Trump’s Budget Proposal Seeks To Halve Petroleum Reserves

The White House has proposed to dispose of half of the strategic petroleum reserves in the United States as a budget-balancing measure in the course of the next decade. The budget proposal by the Trump administration also seeks to allow drilling in Alaska’s National Wildlife Refuge. While the budget proposal might be ignored by Congress, it reveals the policy hopes of the Trump administration and this includes increasingly the energy output of the United States.

Currently, the strategic oil reserves of the United States which are the largest in the world boast of crude oil barrels that amount to approximately 688 million. These reserves are held in underground caverns that are heavily guarded in the states of Texas and Louisiana. The reserves were created by Congress in 1975 following an Arab oil embargo which raised fears that long-term spikes in motor fuel prices would cause harm to the economy of the United States.

Next fiscal year

Under the newly released Trump budget proposal, selling of the oil from the strategic petroleum reserves would begin in next fiscal year which starts on October 1. At first the revenue generated from the initial sales would amount to $500 million. But with time the sales would gradually increase to reach a high of $3.9 billion in a decade. The combined proceeds from the sales would be $16.6 billion.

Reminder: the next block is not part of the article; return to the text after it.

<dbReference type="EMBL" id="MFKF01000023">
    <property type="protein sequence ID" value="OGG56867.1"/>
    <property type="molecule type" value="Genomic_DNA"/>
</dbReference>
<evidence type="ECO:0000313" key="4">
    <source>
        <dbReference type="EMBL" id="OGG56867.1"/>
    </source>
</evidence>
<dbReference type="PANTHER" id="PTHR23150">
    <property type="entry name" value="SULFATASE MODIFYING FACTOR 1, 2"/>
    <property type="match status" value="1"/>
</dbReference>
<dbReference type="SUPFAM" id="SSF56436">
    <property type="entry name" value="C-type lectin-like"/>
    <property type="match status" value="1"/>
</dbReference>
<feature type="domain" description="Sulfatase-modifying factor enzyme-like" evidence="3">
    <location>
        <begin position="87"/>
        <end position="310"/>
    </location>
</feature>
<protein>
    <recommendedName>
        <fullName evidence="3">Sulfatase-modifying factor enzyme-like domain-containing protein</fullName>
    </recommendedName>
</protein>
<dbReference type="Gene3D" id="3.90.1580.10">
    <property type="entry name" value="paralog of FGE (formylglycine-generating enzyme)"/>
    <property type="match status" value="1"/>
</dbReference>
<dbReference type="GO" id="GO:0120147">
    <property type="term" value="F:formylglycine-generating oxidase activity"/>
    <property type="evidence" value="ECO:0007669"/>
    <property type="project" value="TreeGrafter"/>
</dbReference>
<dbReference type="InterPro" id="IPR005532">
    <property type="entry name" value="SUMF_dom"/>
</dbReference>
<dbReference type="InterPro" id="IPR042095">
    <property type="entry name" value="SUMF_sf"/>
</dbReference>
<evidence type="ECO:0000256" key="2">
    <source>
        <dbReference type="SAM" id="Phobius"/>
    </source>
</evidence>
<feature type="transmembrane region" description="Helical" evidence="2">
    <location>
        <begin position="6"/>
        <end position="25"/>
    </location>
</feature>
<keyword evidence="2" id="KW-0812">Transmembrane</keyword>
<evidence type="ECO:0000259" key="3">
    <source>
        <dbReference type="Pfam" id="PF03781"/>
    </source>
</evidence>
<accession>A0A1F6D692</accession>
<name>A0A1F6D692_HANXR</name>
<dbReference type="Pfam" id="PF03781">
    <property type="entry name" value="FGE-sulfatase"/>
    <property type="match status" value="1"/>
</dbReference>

Coming at a time when OPEC is leading efforts aimed at tightening oil supplies, the Trump administration’s budget proposal to sell half of the U.S. strategic oil reserves undermines those plans.

Drilling in Alaska

The budget proposal is also seeking to generate approximately $1.8 billion in the next ten years by leasing oil contained in Alaska’s National Wildlife Reserve. The reserve, which is America’s biggest protected wilderness, is thought to hold enormous crude reserves. Allowing drilling in Alaska would lead to an increase in the amount of oil produced in the United States. Since mid-last year oil production in the United States has increased by more than 10% to stand at 9.3 million barrels a day.

Politicians in the United States have been engaged in debates since the 1970s on whether to allow oil drilling in the northeastern parts of Alaska. Opponents of drilling have cited the risks associated with spills and the harm it would do to the environment. Offshore drilling in the United States has, however, been expanded since Trump took over power all in efforts to support the gas and oil industries.

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